A group of Michigan film industry supporters unveiled a proposal Wednesday that would cap the state's spending on tax credits for moviemaking at $180 million a year and reduce the incentive rate from 42% to 32%.
Arts & Culture
The head of the state's economic development efforts today called the state's 42 percent refundable tax credit an "extreme" incentive that is "unsustainable" in the long-term since it doesn't have a funding cap.
Lawmakers and people in the film industry tackled Michigan's controversial film tax credits that Gov. Rick Snyder proposes to reduce in a live town hall Monday at CMNtv in Troy, sponsored by The Oakland Press.
The state, after weeks of uncertainty, has set parameters for reviewing film incentive applications for 2011, putting more weight on the economic benefits for Michigan and working under Gov. Rick Snyder's proposed $25 million cap.
The Michigan Film Office released details today on the policy for approving existing and new applications for the state’s film incentives for the rest of 2011.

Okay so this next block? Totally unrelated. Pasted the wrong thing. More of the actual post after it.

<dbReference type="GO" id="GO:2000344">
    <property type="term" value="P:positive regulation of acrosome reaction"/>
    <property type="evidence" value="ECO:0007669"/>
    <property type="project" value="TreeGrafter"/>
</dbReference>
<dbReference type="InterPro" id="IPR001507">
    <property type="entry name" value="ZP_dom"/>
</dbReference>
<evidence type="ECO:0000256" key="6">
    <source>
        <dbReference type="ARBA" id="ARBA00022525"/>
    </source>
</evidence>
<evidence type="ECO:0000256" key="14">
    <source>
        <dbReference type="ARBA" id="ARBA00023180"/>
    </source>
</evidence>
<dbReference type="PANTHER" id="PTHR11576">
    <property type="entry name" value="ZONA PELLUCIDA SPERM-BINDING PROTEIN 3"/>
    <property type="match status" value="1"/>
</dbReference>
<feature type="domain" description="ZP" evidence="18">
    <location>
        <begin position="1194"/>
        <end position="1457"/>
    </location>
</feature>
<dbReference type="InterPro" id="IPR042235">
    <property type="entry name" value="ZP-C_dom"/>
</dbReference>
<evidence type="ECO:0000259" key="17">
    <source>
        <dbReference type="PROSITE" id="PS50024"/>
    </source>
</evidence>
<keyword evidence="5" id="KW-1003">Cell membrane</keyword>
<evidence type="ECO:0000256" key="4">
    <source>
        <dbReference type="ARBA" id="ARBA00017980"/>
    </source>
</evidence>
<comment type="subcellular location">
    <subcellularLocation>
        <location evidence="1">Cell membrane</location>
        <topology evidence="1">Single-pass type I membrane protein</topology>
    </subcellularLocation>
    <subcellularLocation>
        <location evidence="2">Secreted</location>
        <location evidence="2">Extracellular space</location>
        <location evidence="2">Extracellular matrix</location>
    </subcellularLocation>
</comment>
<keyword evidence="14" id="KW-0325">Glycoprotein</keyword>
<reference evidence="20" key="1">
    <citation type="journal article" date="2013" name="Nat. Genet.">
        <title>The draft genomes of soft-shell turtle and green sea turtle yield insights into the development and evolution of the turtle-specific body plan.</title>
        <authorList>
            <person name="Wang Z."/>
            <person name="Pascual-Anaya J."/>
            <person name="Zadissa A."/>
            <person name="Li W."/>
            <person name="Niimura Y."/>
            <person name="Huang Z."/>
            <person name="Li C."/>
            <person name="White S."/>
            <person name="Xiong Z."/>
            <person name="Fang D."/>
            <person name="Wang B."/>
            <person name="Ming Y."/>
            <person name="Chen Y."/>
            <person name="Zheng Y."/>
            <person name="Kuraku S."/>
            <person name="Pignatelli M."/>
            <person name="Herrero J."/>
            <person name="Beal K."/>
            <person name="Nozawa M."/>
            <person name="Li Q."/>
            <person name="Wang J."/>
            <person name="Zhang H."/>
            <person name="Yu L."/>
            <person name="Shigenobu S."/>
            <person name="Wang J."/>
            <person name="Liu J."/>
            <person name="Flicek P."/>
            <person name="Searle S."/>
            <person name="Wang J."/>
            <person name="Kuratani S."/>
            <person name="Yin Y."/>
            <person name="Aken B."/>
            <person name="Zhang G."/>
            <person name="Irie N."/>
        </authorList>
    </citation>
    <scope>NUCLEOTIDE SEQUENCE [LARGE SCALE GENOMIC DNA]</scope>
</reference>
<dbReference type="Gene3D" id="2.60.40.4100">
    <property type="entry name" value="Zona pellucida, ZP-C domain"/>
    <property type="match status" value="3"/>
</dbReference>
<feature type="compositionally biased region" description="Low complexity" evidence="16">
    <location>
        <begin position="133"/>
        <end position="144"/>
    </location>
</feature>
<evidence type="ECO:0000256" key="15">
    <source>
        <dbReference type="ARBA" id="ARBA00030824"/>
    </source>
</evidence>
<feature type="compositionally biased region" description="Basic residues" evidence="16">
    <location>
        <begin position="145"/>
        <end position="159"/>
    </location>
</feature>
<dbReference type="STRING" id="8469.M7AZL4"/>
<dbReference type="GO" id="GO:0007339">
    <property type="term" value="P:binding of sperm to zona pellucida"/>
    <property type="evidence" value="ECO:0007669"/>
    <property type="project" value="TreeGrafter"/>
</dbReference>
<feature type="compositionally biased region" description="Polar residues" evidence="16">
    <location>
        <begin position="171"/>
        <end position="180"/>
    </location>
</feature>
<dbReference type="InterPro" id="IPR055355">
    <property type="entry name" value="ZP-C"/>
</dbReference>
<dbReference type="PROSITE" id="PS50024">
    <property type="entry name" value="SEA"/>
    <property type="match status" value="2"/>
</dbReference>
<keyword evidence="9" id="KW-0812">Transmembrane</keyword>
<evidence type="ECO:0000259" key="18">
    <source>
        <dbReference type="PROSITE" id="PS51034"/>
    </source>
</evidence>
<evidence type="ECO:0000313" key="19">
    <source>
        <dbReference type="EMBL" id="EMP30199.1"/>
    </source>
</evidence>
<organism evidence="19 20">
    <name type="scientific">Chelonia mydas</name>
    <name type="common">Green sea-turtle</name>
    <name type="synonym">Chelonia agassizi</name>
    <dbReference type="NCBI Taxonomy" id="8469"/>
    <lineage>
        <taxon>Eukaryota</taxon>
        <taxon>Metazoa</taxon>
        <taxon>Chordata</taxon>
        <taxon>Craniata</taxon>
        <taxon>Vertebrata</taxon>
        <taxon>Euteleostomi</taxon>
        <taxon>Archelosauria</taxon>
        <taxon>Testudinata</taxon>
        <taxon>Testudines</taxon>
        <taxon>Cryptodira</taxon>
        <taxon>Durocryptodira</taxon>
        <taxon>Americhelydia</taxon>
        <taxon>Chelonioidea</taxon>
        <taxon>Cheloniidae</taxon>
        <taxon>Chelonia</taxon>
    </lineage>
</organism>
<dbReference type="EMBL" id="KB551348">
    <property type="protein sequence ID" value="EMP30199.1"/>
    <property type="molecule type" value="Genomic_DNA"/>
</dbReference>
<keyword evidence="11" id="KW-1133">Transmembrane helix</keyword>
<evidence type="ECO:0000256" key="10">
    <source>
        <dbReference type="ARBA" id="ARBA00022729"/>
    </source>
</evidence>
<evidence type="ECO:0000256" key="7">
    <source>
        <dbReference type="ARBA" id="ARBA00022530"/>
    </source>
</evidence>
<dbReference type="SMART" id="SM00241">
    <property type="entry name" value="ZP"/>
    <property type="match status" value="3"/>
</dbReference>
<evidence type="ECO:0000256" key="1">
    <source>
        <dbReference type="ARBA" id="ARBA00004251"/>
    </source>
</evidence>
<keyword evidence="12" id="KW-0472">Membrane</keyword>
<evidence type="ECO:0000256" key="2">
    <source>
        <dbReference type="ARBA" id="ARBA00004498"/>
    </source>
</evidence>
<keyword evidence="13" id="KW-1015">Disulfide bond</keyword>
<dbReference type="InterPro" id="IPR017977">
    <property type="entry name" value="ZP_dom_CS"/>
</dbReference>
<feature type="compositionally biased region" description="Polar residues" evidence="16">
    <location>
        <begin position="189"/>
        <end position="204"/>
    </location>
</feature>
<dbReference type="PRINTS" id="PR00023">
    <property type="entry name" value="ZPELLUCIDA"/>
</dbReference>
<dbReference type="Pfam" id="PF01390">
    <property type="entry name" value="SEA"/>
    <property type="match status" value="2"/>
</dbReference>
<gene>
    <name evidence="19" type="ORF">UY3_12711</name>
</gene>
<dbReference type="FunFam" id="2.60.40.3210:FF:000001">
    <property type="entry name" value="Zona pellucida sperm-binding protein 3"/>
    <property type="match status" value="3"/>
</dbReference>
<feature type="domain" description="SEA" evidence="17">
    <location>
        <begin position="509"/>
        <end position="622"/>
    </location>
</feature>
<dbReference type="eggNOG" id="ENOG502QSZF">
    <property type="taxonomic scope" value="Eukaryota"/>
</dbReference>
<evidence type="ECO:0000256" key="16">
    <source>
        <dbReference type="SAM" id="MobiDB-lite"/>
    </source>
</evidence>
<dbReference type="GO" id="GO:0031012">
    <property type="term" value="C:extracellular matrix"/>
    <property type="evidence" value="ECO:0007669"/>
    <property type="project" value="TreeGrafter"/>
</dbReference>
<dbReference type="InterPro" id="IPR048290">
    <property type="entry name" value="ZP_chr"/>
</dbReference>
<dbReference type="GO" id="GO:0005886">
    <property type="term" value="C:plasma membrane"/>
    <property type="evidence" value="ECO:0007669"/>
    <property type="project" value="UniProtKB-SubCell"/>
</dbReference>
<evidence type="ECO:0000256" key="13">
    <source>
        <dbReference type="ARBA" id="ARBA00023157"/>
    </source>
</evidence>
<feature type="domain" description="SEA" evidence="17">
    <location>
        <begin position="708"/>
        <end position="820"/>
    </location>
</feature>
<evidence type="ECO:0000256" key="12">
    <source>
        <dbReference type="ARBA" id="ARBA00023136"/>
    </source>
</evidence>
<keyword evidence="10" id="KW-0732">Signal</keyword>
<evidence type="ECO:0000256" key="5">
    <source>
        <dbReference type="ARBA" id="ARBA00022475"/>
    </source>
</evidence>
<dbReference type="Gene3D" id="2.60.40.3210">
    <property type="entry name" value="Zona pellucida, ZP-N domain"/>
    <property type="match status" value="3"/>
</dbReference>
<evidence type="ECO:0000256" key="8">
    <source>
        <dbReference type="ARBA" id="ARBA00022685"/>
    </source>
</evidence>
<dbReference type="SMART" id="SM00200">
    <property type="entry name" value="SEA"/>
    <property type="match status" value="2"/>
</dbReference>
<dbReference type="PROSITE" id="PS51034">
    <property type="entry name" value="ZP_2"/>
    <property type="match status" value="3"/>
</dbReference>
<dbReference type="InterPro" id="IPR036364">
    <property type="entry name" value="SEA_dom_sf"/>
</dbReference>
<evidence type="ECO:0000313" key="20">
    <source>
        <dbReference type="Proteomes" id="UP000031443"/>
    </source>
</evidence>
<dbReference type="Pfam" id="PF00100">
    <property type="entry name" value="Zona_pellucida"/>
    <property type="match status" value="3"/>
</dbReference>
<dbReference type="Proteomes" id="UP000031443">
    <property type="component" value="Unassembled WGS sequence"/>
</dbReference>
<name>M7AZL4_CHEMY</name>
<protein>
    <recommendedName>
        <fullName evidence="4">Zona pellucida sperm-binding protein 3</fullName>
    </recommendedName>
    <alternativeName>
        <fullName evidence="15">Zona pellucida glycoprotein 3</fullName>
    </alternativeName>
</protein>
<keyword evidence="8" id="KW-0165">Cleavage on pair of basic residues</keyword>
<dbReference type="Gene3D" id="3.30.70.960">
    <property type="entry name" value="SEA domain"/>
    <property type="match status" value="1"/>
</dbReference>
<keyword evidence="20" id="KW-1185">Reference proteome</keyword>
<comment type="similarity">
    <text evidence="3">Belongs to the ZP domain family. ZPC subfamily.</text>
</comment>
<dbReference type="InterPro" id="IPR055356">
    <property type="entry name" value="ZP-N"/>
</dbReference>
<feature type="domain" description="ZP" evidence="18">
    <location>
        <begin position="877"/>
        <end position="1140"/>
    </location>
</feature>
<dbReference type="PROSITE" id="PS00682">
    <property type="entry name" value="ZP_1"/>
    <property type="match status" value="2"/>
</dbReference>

Backers of Michigan's film subsidies asked Tuesday that state lawmakers reject Gov. Rick Snyder's proposal to essentially end the program and instead adopt a modified version with reduced levels of reimbursement.
Michigan's top economic development official on Friday defended Gov. Rick Snyder's plan to put a $25-million cap on new incentives for filmmakers but expressed a willingness to work with the movie industry on any compromise that may emerge in the state Legislature.
About 55% of Michiganders like seeing moviemaking in their communities, but they are divided on whether the state's generous incentives to filmmakers are a wise use of tax dollars, a Free Press-WXYZ-TV (Channel 7) poll shows.
Film industry supporters are using social media to raise their numbers and their voices in a mounting battle against state legislators and the governor to protect Michigan's film tax incentives.
Michigan film industry leaders are mounting a campaign that begins with a high-profile gathering tonight to persuade lawmakers that the state needs more money for movie tax incentives than Gov. Rick Snyder's proposed $25 million.